Professor Karsh may be “one of the best writers on the Middle East,” as May described him in his 2,700-word review of “Islamic Imperialism: A History.” Or he may be a historian “who follows the fashionable trend of wholesale denigration of Islam and the Arabs, and whose political interests clearly dominate his terminology and historical analysis,” as one scholar put it in a less favourable review.

Be that as it may, May’s tub-thumping on behalf of the book’s thesis clearly disqualifies him from any role with the Alberta Human Rights Commission now, let alone as the commission’s chief. 

And despite the Stampede cone of silence that seems to have descended over the story since it was published by the media project run by Progress Alberta, it needs to be addressed by either May himself or the Alberta Government this week.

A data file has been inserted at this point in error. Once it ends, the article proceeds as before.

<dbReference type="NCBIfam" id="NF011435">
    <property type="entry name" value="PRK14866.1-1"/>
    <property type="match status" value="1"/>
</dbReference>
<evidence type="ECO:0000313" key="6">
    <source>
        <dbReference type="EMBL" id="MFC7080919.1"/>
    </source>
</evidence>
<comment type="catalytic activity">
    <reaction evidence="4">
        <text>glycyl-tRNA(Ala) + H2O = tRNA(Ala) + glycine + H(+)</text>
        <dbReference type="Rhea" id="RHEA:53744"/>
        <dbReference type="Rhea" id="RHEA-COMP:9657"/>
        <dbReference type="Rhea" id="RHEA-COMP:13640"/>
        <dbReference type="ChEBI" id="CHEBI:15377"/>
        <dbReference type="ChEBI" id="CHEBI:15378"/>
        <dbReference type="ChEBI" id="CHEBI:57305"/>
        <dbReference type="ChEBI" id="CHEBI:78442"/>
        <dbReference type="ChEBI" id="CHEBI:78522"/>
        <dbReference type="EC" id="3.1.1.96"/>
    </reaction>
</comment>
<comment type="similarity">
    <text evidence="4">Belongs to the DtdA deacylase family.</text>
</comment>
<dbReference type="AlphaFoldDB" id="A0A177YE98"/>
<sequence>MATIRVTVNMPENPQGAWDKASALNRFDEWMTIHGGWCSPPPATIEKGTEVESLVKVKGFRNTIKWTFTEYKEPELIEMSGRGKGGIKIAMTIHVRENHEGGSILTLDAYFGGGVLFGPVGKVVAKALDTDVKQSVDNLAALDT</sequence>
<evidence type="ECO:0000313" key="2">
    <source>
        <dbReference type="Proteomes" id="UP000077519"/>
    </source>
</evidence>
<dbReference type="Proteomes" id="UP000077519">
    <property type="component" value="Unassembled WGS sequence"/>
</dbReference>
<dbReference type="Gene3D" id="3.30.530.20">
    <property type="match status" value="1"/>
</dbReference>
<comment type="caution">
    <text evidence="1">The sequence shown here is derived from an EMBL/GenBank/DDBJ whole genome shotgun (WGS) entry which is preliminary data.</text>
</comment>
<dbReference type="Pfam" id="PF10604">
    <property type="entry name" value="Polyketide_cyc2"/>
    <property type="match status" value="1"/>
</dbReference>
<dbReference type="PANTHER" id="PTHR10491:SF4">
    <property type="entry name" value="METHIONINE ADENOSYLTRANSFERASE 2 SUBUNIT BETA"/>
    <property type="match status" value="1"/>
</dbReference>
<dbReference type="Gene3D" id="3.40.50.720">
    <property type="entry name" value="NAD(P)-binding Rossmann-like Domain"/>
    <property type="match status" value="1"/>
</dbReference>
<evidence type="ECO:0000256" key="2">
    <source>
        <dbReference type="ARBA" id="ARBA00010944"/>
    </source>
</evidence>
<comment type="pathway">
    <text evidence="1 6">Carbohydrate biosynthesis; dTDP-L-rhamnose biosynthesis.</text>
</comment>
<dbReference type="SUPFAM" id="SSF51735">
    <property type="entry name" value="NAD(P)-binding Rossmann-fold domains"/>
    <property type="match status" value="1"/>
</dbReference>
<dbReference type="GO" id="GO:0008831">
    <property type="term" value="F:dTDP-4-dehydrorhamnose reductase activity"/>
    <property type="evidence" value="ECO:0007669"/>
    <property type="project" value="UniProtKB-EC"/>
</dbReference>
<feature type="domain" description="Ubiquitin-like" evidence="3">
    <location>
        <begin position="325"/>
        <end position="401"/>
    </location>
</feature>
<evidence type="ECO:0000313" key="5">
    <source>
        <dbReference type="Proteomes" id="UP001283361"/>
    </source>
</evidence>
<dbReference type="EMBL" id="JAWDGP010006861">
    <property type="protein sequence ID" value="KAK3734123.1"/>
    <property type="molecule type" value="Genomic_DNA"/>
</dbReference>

In a statement to the Progress Report, May said he has changed his views about Islam and Muslims. 

“I wish to state clearly that I do not believe or accept the characterization of Islam as a militant religion or movement, especially in light of important recent and diverse scholarship that is working to overcome misconceptions regarding Muslim history and philosophy,” he wrote. “I commit to continuing my personal education about Islam, and all faiths, in my role as Chief.”

Unfortunately, this is not good enough. May’s ability to lead the commission has been clearly compromised by the 2009 publication in C2C Journal, which should have been discovered during the vetting process before his appointment was announced.